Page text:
Intellectual Disability in Children with Congenital Heart Defects in Western Australia

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Wendy Nembhard
Chunqiao Luo
Helen Leonard
Jenny Bourke
Carol Bower
Published online: Sep 3, 2018


Introduction
Congenital heart defects (CHD) are diagnosed up to age 6 in 8-12/1,000 births annually in Western Australia. Recent improvements in management of infants with CHDs has significantly increased survival; approximately 85\% of infants with CHDs live beyond childhood. However, children with CHDs may have increased risk of life-long intellectual disabilities.


Objectives and Approach
We conducted a study of 20,997 children to determine risk of intellectual disability (ID). All singleton, live born infants with CHDs born 1983-2010 were identified from the Western Australian Register for Developmental Anomalies, a statewide birth defects registry (n=6,968). Infants without CHDs born 1983-2010 were randomly selected from birth records (n=14,029). All data were linked to the Western Australia Midwives Notification System to obtain maternal and infant information. Children with ID were identified by linkage to the statewide Intellectual Disability Exploring Answers database. Risk ratios (RR) and 95% confidence intervals (CI) were calculated from multivariable logistic regression analyses.


Results
Of 20,997 children, 965 (4.6%) had an ID; 1.3% of children without CHDs and 11.2% of children with CHDs had an ID (P<0.001). 0.2% of children without CHDs and 0.4% of children with CHDs had autism. Three percent of children with CHDs had a known biomedical cause for ID (excluding trisomy 21) and 4.4% of children with CHDs had trisomy 21. Children with CHDs had 9 times the risk of ID compared to children without CHDs (RR=9.30; 95% CI: 7.91, 10.94). Children with CHDs almost had a twofold increased risk of autism compared to children without CHDs (RR=1.78; 95% CI: 1.07, 2.95). The greatest risk of ID among children with CHDs was associated with trisomy 21 (RR=166.0; 95% CI: 78.5, 350.8).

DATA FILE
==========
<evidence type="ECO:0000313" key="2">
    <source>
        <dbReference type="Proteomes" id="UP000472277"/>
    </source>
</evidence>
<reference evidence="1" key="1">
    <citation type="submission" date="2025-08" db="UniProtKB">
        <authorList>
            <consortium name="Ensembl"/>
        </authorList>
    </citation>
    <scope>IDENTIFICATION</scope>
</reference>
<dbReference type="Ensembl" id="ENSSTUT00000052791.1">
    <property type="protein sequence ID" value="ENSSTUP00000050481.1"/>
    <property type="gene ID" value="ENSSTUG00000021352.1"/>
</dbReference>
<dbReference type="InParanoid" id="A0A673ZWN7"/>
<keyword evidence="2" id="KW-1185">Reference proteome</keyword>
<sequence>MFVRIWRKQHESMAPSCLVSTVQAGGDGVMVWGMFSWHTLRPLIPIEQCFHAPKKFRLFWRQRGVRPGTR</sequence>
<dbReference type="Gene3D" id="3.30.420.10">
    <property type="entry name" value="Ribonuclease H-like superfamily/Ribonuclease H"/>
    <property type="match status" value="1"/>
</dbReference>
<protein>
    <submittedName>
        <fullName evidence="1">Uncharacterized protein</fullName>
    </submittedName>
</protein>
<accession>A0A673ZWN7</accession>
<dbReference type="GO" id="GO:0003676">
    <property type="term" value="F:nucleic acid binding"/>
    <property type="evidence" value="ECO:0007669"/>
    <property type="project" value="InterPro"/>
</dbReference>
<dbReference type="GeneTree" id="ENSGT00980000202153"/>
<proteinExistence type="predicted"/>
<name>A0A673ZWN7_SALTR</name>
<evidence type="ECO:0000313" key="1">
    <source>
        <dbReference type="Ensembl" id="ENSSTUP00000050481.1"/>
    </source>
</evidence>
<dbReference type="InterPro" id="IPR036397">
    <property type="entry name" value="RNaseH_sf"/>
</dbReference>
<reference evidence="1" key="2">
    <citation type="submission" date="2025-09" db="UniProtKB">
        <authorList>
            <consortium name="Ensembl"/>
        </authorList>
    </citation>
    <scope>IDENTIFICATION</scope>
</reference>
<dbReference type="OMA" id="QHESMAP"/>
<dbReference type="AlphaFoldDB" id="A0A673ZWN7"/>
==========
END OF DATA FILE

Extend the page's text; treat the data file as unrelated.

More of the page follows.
Conclusion/Implications
Children with CHDs have higher risk of ID than children without CHDs. Although the greatest risk for ID was for trisomy 21, children with CHDs still had increased risk of ID from other causes and all causes overall. Future research should elucidate the underlying etiology of ID in these children.


Introduction

Congenital heart defects (CHD) are diagnosed up to age 6 in 8-12/1,000 births annually in Western Australia. Recent improvements in management of infants with CHDs has significantly increased survival; approximately 85% of infants with CHDs live beyond childhood. However, children with CHDs may have increased risk of life-long intellectual disabilities.

Objectives and Approach

We conducted a study of 20,997 children to determine risk of intellectual disability (ID). All singleton, live born infants with CHDs born 1983-2010 were identified from the Western Australian Register for Developmental Anomalies, a statewide birth defects registry (n=6,968). Infants without CHDs born 1983-2010 were randomly selected from birth records (n=14,029). All data were linked to the Western Australia Midwives Notification System to obtain maternal and infant information. Children with ID were identified by linkage to the statewide Intellectual Disability Exploring Answers database. Risk ratios (RR) and 95% confidence intervals (CI) were calculated from multivariable logistic regression analyses.

Results

Of 20,997 children, 965 (4.6%) had an ID; 1.3% of children without CHDs and 11.2% of children with CHDs had an ID (P<0.001). 0.2% of children without CHDs and 0.4% of children with CHDs had autism. Three percent of children with CHDs had a known biomedical cause for ID (excluding trisomy 21) and 4.4% of children with CHDs had trisomy 21. Children with CHDs had 9 times the risk of ID compared to children without CHDs (RR=9.30; 95% CI: 7.91, 10.94). Children with CHDs almost had a twofold increased risk of autism compared to children without CHDs (RR=1.78; 95% CI: 1.07, 2.95). The greatest risk of ID among children with CHDs was associated with trisomy 21 (RR=166.0; 95% CI: 78.5, 350.8).

Conclusion/Implications

Children with CHDs have higher risk of ID than children without CHDs. Although the greatest risk for ID was for trisomy 21, children with CHDs still had increased risk of ID from other causes and all causes overall. Future research should elucidate the underlying etiology of ID in these children.

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